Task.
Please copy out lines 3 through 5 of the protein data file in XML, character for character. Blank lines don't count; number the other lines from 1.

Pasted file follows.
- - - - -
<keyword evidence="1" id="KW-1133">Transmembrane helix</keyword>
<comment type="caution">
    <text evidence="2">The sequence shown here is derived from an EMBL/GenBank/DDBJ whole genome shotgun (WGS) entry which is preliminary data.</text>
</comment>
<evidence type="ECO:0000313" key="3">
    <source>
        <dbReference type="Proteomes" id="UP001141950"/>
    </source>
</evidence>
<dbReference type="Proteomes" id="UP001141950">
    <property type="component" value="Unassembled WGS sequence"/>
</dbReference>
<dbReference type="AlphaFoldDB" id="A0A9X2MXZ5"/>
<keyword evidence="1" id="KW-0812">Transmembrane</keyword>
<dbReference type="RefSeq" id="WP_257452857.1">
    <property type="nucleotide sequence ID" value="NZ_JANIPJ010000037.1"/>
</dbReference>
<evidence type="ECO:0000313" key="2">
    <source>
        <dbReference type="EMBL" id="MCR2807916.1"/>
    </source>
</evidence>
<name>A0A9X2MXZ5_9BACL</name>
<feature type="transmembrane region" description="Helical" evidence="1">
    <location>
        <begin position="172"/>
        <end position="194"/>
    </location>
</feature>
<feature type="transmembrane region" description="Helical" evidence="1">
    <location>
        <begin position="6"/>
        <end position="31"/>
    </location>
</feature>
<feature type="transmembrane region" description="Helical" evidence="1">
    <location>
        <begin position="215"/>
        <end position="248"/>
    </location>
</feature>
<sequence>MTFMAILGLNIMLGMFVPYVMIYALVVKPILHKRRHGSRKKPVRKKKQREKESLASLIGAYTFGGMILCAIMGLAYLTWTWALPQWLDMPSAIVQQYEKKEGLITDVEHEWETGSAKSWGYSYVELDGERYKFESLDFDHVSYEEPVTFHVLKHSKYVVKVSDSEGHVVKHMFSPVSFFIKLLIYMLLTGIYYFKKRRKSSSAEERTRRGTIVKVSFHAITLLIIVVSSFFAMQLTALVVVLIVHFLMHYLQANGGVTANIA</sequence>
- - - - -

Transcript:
    <text evidence="2">The sequence shown here is derived from an EMBL/GenBank/DDBJ whole genome shotgun (WGS) entry which is preliminary data.</text>
</comment>
<evidence type="ECO:0000313" key="3">